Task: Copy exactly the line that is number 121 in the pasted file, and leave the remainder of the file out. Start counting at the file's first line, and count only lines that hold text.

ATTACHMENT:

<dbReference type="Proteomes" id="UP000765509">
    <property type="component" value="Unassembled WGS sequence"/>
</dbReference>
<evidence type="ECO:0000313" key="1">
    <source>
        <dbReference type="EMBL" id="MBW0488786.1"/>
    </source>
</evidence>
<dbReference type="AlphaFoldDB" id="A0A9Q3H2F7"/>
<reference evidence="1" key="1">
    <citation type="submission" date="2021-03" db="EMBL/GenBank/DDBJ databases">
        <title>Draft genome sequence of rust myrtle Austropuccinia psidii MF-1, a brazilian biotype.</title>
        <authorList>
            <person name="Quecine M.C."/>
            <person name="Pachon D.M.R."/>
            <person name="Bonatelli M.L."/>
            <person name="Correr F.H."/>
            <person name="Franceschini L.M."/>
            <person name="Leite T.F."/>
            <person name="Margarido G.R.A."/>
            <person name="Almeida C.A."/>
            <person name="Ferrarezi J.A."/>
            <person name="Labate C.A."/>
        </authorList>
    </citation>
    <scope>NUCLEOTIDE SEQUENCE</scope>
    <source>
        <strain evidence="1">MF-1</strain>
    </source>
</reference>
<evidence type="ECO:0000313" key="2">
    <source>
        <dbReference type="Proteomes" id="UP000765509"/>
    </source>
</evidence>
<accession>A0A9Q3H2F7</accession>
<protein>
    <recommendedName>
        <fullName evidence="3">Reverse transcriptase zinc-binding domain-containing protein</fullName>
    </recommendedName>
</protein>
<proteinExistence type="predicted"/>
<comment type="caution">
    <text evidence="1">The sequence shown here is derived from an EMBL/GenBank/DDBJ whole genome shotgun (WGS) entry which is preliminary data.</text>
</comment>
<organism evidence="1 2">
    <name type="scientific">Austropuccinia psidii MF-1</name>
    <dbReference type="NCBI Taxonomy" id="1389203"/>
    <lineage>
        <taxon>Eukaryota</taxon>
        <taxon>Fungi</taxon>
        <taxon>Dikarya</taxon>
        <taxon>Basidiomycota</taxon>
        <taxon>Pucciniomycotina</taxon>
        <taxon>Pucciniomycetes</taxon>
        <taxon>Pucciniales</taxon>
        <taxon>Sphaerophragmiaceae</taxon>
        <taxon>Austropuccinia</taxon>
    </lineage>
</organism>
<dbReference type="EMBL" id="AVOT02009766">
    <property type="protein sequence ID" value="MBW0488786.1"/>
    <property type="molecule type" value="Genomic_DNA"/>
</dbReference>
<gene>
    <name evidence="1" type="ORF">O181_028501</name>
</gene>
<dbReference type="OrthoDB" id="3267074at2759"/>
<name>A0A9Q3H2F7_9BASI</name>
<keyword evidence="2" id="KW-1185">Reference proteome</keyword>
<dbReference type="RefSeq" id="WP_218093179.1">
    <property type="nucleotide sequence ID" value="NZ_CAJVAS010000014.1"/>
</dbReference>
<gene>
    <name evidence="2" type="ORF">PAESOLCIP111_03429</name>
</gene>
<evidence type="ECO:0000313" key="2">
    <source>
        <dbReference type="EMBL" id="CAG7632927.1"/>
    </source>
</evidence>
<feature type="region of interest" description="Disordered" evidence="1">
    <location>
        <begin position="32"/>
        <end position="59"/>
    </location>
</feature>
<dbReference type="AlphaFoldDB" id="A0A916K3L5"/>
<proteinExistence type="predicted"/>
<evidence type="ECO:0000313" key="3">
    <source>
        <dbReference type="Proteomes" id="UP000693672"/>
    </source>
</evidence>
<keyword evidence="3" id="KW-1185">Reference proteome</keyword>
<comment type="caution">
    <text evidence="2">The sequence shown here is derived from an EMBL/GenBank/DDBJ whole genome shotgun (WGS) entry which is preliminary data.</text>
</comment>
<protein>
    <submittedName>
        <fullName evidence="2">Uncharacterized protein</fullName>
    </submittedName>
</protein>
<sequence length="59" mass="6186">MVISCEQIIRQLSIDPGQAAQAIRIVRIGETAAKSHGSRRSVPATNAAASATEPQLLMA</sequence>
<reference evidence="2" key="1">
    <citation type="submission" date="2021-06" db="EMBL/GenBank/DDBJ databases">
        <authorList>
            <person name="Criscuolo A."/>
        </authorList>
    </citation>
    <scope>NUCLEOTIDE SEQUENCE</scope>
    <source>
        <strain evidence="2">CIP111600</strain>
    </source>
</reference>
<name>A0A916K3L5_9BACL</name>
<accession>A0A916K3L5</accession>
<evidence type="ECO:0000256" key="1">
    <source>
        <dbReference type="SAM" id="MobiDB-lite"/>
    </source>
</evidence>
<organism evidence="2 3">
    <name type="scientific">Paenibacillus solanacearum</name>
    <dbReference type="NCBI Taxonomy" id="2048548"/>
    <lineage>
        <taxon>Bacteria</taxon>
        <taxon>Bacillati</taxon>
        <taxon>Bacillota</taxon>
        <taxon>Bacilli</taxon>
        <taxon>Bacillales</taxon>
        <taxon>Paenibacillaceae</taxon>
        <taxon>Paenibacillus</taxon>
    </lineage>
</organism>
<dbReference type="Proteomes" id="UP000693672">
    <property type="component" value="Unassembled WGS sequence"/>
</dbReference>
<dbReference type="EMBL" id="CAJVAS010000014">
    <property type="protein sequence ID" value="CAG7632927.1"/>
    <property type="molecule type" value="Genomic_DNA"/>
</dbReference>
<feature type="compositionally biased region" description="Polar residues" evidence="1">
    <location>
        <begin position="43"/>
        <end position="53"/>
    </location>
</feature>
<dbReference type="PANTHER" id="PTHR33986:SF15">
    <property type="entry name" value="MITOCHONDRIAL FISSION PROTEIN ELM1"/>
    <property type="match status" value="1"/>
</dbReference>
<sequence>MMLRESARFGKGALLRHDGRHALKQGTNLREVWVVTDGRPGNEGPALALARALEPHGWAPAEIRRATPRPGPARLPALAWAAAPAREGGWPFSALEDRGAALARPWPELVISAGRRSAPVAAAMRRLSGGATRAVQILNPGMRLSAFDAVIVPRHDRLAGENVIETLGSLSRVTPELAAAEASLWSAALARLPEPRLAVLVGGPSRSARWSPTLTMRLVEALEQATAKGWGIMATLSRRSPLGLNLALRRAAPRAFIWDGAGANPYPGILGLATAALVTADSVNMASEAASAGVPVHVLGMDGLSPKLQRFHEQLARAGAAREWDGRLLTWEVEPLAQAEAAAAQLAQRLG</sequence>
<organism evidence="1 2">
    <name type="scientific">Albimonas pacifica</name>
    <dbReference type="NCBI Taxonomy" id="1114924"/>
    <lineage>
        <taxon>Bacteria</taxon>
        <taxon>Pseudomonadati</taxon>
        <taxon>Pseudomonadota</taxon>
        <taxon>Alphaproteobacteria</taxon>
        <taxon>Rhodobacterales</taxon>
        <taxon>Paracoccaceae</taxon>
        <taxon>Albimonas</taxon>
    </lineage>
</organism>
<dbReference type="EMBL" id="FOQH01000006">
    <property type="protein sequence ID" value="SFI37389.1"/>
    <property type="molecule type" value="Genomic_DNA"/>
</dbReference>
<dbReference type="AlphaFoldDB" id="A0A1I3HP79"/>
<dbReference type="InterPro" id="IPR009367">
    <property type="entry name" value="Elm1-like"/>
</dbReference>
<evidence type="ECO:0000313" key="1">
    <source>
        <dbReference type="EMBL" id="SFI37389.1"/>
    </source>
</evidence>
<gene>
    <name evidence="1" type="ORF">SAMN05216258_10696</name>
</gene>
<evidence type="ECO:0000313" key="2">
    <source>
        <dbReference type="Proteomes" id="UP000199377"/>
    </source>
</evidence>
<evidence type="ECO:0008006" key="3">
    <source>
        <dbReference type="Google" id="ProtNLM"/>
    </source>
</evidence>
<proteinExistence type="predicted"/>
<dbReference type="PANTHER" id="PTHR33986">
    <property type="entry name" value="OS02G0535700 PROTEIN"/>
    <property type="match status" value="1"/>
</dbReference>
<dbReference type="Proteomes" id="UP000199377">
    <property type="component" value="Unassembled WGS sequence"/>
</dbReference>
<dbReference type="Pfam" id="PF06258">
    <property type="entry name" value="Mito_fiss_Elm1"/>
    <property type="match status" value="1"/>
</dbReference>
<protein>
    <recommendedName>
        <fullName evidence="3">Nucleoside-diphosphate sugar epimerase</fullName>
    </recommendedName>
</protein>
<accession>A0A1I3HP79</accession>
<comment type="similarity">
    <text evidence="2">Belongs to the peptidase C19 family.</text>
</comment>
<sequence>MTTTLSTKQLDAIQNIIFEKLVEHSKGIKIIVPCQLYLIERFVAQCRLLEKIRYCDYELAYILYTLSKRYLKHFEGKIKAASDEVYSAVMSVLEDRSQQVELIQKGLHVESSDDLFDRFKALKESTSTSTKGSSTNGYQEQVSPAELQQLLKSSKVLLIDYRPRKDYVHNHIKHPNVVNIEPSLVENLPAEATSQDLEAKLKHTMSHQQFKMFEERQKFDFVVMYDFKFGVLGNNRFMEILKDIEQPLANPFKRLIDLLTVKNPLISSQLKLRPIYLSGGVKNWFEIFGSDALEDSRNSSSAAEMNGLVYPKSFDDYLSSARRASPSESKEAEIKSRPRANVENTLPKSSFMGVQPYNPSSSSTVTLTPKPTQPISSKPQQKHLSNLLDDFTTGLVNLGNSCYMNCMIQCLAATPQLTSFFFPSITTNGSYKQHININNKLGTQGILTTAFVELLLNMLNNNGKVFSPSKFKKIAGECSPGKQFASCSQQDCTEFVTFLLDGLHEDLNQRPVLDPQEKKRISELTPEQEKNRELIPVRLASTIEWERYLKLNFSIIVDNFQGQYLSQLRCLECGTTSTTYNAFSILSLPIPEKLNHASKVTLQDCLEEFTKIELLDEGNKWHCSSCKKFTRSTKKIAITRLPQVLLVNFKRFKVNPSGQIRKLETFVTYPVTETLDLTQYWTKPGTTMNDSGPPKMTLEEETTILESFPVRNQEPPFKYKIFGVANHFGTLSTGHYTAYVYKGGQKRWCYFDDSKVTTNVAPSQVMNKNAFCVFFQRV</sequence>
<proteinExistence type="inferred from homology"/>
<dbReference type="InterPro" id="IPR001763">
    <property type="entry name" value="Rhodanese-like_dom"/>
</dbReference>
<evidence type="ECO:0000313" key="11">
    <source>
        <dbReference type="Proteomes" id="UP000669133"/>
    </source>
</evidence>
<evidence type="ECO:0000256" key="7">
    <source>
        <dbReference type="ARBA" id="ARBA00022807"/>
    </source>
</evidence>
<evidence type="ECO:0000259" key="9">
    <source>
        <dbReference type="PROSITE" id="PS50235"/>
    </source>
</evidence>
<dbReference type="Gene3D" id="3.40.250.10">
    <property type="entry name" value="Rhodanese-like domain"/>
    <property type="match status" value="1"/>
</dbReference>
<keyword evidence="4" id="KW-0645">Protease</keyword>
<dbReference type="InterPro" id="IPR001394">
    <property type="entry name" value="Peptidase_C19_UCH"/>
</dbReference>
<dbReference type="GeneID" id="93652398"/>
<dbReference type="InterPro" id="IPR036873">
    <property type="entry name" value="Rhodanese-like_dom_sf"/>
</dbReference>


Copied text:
    </source>